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How Would You Fix This Team? Pt. 1

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On the bye week we’re looking at ways to improve Auburn’s fortunes for the final third of the season.

NCAA Football: Auburn at Mississippi Vasha Hunt-USA TODAY Sports

Well, everyone, we’ve hit the two-thirds mark of the season. Raise your hand if you thought that this Auburn team would be 5-3 heading into the bye week, with losses to LSU, Mississippi State, and Tennessee.

No, you didn’t. 99% of us thought that Auburn would be favored in every game leading up to the road trip in Athens, and that there was a great chance that the Tigers had one or fewer losses by that point. Well, the classic Auburn roller coaster hit, and we beat the sixth-ranked Washington Huskies away from Jordan-Hare before losing at home to LSU, getting rolled over in Starkville, and then sleepwalking through a loss to Tennessee.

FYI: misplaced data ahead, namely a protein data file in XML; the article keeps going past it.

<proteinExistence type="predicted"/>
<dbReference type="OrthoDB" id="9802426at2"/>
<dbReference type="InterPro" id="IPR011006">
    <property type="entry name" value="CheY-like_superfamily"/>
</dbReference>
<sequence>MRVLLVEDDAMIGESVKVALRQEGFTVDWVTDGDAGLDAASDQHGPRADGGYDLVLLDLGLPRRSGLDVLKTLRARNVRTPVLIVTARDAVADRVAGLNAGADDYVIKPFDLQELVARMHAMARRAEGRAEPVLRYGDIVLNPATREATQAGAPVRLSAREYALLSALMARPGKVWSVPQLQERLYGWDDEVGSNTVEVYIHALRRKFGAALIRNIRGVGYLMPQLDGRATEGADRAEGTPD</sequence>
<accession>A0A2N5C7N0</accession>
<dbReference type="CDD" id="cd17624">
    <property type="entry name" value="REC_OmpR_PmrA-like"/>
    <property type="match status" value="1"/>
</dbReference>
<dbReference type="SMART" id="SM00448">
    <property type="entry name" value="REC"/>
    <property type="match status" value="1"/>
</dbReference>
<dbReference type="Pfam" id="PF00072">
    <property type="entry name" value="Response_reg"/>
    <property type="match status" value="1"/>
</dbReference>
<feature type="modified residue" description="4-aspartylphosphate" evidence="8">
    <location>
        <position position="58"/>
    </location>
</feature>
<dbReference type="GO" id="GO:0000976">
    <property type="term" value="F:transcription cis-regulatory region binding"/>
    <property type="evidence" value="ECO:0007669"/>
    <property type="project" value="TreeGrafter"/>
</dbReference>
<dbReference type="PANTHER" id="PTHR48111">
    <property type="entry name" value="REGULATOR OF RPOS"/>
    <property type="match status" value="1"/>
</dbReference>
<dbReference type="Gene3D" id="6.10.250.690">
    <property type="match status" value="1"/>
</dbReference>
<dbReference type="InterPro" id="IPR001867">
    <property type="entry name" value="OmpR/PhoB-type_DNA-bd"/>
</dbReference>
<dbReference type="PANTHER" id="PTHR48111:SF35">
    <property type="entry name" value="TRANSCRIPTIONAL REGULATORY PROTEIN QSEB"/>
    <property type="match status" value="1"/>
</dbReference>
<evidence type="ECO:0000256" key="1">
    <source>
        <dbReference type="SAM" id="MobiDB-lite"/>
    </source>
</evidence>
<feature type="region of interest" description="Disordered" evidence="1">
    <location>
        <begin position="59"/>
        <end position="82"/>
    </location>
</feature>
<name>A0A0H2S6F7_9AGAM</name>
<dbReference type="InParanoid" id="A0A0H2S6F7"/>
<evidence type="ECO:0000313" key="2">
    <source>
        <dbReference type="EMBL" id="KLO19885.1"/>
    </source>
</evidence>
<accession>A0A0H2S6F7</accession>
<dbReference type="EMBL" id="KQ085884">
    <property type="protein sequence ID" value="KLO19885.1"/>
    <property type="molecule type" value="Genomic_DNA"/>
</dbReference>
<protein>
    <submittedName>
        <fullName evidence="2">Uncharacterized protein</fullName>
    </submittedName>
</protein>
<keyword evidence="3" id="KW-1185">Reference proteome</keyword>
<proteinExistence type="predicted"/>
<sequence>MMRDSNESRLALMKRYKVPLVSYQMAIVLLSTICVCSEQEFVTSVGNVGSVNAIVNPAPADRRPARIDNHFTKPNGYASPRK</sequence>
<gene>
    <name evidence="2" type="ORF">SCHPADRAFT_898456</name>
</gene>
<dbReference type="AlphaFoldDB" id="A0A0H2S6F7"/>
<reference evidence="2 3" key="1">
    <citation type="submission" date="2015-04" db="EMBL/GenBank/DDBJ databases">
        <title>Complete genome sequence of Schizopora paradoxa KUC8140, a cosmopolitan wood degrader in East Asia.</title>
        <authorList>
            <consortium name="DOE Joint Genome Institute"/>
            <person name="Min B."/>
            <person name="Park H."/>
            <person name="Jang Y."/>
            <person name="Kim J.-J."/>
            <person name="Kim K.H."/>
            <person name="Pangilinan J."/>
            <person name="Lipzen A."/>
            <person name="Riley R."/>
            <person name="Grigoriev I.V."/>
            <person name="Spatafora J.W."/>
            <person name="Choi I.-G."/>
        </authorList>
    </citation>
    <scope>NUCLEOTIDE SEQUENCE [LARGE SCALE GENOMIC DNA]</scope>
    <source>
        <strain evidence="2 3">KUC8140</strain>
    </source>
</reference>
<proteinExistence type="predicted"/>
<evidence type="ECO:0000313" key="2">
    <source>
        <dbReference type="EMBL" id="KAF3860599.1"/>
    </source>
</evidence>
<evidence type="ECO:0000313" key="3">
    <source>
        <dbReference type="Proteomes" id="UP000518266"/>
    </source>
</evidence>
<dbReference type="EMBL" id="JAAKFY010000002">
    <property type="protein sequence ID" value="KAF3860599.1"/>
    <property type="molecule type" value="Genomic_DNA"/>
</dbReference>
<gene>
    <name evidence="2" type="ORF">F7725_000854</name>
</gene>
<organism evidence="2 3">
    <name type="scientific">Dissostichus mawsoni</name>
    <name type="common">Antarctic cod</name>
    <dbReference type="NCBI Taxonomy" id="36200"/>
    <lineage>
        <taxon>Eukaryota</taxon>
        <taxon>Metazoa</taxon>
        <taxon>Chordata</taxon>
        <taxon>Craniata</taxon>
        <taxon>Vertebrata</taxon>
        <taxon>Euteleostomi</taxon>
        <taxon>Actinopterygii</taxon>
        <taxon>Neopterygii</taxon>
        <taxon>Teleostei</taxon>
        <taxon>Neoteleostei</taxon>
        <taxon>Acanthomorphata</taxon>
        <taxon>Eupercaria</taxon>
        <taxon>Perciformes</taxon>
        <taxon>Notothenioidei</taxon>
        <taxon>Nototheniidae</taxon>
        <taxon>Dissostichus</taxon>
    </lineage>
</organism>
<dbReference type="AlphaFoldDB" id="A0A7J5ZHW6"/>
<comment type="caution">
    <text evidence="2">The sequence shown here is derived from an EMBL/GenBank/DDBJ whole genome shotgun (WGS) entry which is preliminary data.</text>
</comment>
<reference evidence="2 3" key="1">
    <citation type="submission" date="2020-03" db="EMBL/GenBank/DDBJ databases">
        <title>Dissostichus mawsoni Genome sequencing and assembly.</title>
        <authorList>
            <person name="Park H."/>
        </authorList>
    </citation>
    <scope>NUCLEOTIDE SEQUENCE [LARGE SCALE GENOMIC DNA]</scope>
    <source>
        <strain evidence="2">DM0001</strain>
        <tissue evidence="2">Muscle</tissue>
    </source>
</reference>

After the ten-win season last year, we’re all pretty sure that next season is going to be a Playoff-bound affair, but there are a lot of areas that need improvement before that can happen. I will admit that Auburn fans have an alarmist attitude about this type of thing, and we’ve seen this same song and dance before. With the team’s struggles, there are many that want Gus Malzahn out of here and a new coach in the fold. Our own administration got rid of Terry Bowden midway through the year following Auburn’s first division title (with extenuating circumstances, yes), they wanted Tommy Tuberville out after he lost a lofty preseason ranking, and Gene Chizik was given the boot just two years after a national championship.

We’re pretty fickle. So, if Gus wants an extended stay on the Plains, what should he do to bounce back from this rough start? Here are a couple of ideas. We’ll be giving more each day this week.

CONTINUE THE YOUTH MOVEMENT